In this webcast replay, you can see how the ActiveVOS BPMS uses Actuate BIRT to deliver integrated reporting. And, you will learn how it is possible to put even greater control of reporting and analysis directly into the hands of the same users who designed an organization's automated processes.

Listen to this†informative session by Neil Ward-Dutton, Research Director, MWD Advisors, and Michael Rowley, CTO, Active Endpoints, about "What It Really Takes to Collaborate." They explore the organizational, cultural and technical elements that combine to create successful BPM deployments.

In the second episode in the series, "How to Explain BPMN to Business Users," Michael and Sandy explore just how much BPMN business users should know. They answer questions including "What makes BPMN the standard in documentation and communication?"; "How much BPMN is just enough to make business users dangerous?" and "What are the useful bits of BPMN that business users should know?" A demonstration of ActiveVOS, a BPMS that features a BPMN 2.0 modeler the whole team can use and serves the needs of the entire project team, including architects, project managers, developers and business analysts, is included.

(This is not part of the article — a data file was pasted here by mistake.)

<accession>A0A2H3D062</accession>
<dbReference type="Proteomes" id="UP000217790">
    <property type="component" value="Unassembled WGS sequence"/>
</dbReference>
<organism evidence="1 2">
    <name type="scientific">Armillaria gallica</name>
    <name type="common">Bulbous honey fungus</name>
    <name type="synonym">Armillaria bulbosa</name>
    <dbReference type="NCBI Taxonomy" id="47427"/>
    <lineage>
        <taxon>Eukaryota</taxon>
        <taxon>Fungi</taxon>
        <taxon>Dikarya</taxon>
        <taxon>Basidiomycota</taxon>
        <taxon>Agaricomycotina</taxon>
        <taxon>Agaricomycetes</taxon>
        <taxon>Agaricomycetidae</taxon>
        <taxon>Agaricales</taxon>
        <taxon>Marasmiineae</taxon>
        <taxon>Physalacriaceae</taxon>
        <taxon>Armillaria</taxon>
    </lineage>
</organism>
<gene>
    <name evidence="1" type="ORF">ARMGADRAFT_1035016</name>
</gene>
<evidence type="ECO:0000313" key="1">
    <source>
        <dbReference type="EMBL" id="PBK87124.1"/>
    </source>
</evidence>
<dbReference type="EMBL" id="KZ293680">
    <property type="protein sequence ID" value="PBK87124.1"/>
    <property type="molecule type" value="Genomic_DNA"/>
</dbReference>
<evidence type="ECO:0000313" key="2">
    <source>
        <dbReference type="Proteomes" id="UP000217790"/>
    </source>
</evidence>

ActiveVOS partner, T-Impact, has deep expertise in BPM in industries like telecom. In this webinar, they detail their approach to BPM and how they use ActiveVOS to deliver process applications for their clients.

Michael Rowley describes how to use test suites to ensure that our critical business processes continue to work as expected over time. The key to success is to take a leaf from the book of software engineering and regression testing best practices. This is because an executable business process is just like any other form of good code after all. Business processes should therefore have tests that guarantee they work as expected the first time, and suites of tests to ensure that changes to processes do not unintentionally break working aspects. Michael Rowley also explains both black box and white box testing approaches that should be used when we develop and deploy any business process.

In this episode of CTO Tuesdays, Michael Rowley discusses the similarity between sequence flows (arrows) in a business process and the old GO TO statement from programming languages.